Showing posts from category: Architecture Careers
Architecture offers promising growth opportunities for those who continuously learn and develop their skills. There are several paths for career advancement within the architecture profession, including:
- Obtaining licensure: Becoming a licensed architect opens up opportunities for career advancement, such as taking on leadership roles in firms or starting your practice.
- Pursuing specialized knowledge: Architects can pursue technical expertise in sustainable design, historic preservation, or healthcare design, leading to new career opportunities and higher salaries.
- Advancing to management or leadership roles: Architects can progress to management or leadership roles within firms, which can involve overseeing multiple projects or teams.
- Pursuing academic or research roles: Some architects seek educational or research roles in universities or research organizations, which can involve teaching or researching new design technologies and strategies.
- Starting their practice: Architects can start their practice and be free to take on the types of projects they are interested in and build their brand.
Overall, the architecture profession can provide numerous opportunities for growth and advancement. Still, it requires a commitment to continuous learning and staying up-to-date with new technologies and trends in the industry.
Whether you are in architecture or another industry, workers
today are finding advantages to switching jobs periodically rather than
remaining with the same company over a lifetime. From bigger paychecks to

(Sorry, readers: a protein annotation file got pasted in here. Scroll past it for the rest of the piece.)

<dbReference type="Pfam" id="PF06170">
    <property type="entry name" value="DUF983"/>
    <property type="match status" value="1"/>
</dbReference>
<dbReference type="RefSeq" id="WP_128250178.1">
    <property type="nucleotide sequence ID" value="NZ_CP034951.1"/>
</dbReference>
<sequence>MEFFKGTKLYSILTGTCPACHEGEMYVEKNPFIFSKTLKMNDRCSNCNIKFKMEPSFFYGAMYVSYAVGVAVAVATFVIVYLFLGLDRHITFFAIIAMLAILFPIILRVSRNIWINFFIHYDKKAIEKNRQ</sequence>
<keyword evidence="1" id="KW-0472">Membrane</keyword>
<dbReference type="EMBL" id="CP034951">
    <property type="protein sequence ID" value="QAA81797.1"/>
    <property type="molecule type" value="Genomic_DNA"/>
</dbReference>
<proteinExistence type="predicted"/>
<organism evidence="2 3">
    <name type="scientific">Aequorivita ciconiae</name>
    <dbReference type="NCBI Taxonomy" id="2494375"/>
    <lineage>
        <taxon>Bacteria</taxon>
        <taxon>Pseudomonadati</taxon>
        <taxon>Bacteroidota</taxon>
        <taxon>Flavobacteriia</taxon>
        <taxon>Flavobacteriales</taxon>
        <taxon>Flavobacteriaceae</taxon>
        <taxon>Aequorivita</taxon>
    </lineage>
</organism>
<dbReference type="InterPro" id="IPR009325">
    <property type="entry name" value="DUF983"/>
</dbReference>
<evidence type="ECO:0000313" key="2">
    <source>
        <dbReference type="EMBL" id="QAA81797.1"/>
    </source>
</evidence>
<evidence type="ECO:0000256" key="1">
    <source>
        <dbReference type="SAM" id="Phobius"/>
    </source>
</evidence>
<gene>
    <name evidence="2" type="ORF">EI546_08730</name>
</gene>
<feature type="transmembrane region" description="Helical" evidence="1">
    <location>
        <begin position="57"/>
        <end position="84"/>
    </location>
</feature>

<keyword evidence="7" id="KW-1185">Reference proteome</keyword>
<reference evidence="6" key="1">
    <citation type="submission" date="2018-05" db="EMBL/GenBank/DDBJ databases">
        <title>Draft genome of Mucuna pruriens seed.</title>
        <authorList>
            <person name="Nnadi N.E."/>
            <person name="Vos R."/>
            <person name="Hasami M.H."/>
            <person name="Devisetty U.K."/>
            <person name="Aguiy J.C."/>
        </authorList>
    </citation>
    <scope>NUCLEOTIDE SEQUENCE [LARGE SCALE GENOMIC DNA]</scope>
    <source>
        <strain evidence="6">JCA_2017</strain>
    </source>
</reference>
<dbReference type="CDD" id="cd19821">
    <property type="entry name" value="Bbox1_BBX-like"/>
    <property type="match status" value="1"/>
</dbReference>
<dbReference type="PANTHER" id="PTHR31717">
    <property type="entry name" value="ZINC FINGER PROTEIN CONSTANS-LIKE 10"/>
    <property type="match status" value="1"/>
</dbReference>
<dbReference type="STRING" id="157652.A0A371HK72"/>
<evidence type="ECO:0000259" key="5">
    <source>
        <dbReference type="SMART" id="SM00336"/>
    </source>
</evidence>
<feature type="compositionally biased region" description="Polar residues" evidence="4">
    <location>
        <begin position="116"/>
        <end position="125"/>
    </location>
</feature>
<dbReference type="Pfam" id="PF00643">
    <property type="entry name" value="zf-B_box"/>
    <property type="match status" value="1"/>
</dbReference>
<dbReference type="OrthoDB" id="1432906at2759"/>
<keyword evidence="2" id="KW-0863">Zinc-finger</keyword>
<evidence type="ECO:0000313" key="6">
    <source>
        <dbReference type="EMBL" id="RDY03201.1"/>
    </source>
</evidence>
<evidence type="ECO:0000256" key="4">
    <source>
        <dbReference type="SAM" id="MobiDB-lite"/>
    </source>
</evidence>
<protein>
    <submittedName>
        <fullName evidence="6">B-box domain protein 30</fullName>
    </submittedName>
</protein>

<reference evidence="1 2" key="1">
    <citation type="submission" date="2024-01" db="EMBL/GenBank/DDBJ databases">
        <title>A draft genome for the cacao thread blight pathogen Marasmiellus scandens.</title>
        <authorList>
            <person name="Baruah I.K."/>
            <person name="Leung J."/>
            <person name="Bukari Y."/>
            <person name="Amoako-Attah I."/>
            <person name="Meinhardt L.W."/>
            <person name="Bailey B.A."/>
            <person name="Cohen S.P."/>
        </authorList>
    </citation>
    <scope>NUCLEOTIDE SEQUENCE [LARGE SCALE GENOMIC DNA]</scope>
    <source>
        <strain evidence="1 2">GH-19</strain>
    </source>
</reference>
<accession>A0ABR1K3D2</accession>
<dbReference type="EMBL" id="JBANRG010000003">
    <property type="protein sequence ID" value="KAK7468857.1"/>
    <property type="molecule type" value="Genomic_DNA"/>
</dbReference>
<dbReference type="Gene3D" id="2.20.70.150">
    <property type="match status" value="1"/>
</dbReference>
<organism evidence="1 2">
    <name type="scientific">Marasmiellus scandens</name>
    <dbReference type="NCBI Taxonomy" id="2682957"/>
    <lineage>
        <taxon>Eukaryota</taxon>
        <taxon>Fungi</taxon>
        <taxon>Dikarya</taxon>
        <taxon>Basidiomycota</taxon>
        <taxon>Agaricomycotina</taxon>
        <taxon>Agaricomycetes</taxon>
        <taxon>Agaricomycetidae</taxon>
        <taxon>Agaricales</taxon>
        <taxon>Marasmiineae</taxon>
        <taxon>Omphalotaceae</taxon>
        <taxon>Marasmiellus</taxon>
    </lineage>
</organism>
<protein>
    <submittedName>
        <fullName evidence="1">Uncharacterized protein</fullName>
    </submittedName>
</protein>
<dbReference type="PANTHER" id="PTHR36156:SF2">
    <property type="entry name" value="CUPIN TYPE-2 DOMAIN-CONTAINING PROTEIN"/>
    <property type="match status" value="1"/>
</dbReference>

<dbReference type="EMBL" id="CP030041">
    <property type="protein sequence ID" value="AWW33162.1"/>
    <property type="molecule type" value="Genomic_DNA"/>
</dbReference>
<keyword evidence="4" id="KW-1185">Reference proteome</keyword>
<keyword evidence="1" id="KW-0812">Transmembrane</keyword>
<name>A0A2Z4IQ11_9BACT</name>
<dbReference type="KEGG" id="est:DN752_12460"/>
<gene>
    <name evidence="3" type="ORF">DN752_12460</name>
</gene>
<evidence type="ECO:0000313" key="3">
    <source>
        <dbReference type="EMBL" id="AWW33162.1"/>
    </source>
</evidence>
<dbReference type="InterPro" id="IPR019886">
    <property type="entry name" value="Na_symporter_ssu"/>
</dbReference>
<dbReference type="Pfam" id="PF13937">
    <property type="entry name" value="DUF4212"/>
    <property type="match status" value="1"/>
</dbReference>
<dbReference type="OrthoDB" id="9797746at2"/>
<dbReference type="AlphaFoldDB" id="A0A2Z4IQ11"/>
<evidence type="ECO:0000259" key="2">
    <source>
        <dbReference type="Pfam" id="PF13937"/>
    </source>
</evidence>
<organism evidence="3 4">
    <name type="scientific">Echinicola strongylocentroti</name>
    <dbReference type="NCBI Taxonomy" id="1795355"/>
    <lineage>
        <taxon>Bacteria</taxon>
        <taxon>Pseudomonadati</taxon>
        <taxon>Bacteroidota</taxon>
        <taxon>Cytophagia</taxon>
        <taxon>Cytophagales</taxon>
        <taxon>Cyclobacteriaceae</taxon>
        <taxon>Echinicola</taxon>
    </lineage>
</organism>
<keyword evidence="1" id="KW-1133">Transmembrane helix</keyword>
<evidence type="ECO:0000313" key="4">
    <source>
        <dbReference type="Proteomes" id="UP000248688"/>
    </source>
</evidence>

higher positions, the benefits of mobility cannot be understated. However, the
way you move from one job to another speaks volumes about your professionalism
as well as your capacity for working well with others. Consider these five tips
to help you change architect positions without burning bridges.
The Time Factor
Giving notice is usually the first step toward moving up and
on. However, how you handle your notice will make a significant impact on how
your current employer views you once you are gone. While two weeks is the general
rule for resignations, you may need to give time depending on your specific
situation. The primary goal is to make the transition from you to your
replacement as smooth as possible without sticking around long enough to make
people feel awkward. When deviating from the two-week guideline, it is not
usually advisable to change that by more than a week either way.
It’s Not What You Know
You know the adage, “It’s not what you know, but who you
know.” Every architect position you hold gives you the opportunity to build
your professional network. You likely have some potentially valuable
connections at your current company, which may prove beneficial in the future.
Take the time to nurture those relationships before and after you switch